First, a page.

2020: The Year of Boutique EmployabilityJulia Ivy | Faculty Director of the Masters in International Management, Northeastern University
At the beginning of December, a journalist from Northeastern University contacted me to schedule an interview about my research on personal strategy and my recently published book Crafting Your EDGE for Today’s Job Market. We discussed that the book equips millennials, graduates and soon-to-be graduates with an instrument to craft their Boutique Employability, all while they are still in college doing their capstone projects, internships and consulting cases.
We also discussed that the book would serve accomplished professionals (say, veterans) with a tool for how they can reconfigure and utilize their already accumulated personal, social and professional capital for self-differentiation at the new, for them, civilian market.
While the article was initially scheduled to be published in December—to introduce the book as a Christmas gift that parents could give to their graduating millennials, or that friends could give retiring service members or to those who keep saying that it’s time for career change—we went another route. Instead, he said, “No, let’s hold it until the beginning of January, as the BE-EDGE method would be a handy tool for a New Year resolution.”
It was unexpected and exciting new angle for me to look at my work. The more I write about Boutique Employability and talk about the “BE” personal strategy with millennials and accomplished professionals, the more I see his point.
The point is that the new year is the time when we, as well as our students, can decide who is in control of our professional choices and of the content of work that we do.
If it is “them” in control—employers, market demands, educational programs, or anybody else—we follow a conventional approach to employability. We take these external demands as given, and we keep trying to adjust ourselves by getting more diplomas, more credentials, or more connections in a constant effort to be competitive. Then we wait to be selected by “them.”
The point is that the new year is also a time to decide how we define ourselves as professionals. If we define ourselves with one dimension while answering the “what do you do?” question, we again follow a conventional approach to employability: We define ourselves as an “accountant,” “teacher,” “army officer,” “supply chain manager” or any other one-dimensional term, while keeping our other interests and qualifications aside.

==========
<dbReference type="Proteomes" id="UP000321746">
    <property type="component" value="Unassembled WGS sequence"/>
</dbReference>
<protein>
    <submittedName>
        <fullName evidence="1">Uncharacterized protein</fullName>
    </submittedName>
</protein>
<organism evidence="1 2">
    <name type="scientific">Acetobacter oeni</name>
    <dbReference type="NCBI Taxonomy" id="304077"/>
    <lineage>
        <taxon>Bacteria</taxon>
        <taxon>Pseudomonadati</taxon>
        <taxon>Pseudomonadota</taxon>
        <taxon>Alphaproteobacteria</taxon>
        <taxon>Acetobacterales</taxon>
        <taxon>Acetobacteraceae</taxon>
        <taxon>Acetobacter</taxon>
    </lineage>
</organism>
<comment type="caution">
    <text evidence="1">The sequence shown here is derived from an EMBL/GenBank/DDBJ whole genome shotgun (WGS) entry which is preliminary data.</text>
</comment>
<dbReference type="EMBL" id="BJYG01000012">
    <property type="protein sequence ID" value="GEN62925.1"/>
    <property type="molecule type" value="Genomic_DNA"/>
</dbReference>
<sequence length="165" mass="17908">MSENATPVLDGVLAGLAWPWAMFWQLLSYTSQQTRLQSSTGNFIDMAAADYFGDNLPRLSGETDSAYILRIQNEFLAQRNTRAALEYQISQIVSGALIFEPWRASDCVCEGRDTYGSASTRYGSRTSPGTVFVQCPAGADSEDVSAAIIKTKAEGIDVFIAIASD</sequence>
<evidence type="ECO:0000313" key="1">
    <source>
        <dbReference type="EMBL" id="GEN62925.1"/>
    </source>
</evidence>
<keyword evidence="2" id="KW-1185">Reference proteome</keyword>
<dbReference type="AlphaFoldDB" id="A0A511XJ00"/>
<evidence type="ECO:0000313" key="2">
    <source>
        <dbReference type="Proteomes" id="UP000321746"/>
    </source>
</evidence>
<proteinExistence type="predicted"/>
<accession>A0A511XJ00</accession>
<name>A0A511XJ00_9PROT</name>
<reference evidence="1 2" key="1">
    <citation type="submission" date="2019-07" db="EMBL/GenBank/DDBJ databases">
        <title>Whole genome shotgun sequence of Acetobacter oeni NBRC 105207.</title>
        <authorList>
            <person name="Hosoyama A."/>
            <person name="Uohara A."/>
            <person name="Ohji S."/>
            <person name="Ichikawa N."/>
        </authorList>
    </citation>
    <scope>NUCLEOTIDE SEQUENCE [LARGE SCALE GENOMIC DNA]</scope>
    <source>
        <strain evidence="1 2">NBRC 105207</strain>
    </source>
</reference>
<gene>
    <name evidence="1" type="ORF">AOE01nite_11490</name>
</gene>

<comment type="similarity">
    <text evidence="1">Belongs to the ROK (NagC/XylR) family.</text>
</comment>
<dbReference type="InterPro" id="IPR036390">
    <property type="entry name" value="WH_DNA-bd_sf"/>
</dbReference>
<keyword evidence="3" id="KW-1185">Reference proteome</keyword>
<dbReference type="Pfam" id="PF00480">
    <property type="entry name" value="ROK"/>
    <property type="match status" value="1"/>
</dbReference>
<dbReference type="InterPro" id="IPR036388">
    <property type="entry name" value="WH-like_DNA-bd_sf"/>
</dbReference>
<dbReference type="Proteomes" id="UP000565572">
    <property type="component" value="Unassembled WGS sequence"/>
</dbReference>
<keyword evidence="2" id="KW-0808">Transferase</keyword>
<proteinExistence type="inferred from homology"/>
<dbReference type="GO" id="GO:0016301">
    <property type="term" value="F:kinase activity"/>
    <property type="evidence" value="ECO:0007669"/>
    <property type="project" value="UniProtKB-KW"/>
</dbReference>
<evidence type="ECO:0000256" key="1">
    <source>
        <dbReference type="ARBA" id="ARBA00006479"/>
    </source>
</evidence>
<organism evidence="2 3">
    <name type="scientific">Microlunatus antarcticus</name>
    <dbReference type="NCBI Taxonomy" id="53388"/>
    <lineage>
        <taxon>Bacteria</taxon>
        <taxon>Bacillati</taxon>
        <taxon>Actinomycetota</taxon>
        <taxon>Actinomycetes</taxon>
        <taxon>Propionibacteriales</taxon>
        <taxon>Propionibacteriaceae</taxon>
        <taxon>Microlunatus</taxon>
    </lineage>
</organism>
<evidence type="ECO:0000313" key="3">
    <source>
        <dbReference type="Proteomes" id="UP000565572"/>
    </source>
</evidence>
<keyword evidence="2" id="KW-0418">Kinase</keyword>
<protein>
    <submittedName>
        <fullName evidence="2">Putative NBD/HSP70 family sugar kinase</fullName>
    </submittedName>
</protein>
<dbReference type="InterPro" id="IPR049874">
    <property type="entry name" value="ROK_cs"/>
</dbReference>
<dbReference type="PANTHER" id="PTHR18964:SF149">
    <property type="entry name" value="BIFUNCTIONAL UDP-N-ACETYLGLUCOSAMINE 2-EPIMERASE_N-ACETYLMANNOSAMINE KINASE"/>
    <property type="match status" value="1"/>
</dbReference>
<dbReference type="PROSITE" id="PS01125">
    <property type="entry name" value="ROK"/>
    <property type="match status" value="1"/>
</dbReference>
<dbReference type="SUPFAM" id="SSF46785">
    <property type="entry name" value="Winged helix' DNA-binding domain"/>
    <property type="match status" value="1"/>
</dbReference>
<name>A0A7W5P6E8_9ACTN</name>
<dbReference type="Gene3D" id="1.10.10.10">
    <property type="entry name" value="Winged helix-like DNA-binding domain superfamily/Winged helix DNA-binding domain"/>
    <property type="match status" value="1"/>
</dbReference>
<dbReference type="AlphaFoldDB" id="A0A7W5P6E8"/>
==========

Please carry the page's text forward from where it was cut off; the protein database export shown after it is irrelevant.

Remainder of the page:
We want “them” to be comfortable in understanding who we are, and we pay for their comfort by diminishing our own uniqueness. Besides, we put ourselves into a highly competitive field of other one-dimensional professionals, both in danger of losing this competition to those who are younger, or speak better, or have flashier diplomas even if they have fewer real qualifications than we do.
As a New Year’s resolution, we can say, “It’s time for me to define myself as a professional, and I define myself with all the unique credentials that I have. This definition is multidimensional because I AM MULTIDIMENSIONAL. It will be me who will craft my educational path, and it will be me who selects an employer that fits my unique profile. My personal strategy is ‘BE’—that stands for Boutique Employability—which is built-in in my profile. Now I need a tool to make it happen, and I will find a way to apply this tool in the new year.”
This is what we can define as our 2020 New Year Resolution. This is what many of our students can do as well.
Coming back to our role as educators, the question is: How can we serve students who perceive themselves as multidimensional and want to build their personal strategy of Boutique Employability and craft their edge? It seems, we can do more.
We teach our graduates to define vision and differentiators for businesses, so we should also equip them with instruments for shaping their own unique and differentiated space in the market.
We teach students to apply design thinking to overcome tough challenges in product design, so we should also teach them to apply design thinking to their OWN career design challenge.
We direct our students to take a strategic approach to a variety of projects, so we should also guide them through making their OWN strategy project.
We send students to internships and connect them with companies, but we do not measure the impact of these placements on students’ personal, social and professional capital—the types of capital that they will need for success.
We invite veterans, former athletes and other accomplished professionals into our programs but, too often, ignore their already accumulated, rich, and highly multidimensional profiles.
When it comes to crafting a professional life, we simply ignore the need for a personal strategy as science and practice that must be as rigorous as any other strategic endeavor. We can do better in 2020—for ourselves and our students.
I have written a number of articles on the strategic nature of the “BE” personal strategy, analyzing it through the terms of strategic theories. I love thinking about multidimensional profiles of millennials, and how such profiles are surprisingly similar to profiles of people who decide to make a sharp turn in their careers. I have developed the BE-EDGE method, and tested it in more than 140 student projects, developed within 12 programs by over 600 students. I am passionate about it and would love to continue this discussion.
I want to finish this post with “Happy New Year” best wishes. If we are multidimensional, we are unique! Let 2020 be a year of crafting our edge and feeling right about our boutique spaces in the market! Let’s make 2020 a year for boutique employability—for us and for our students.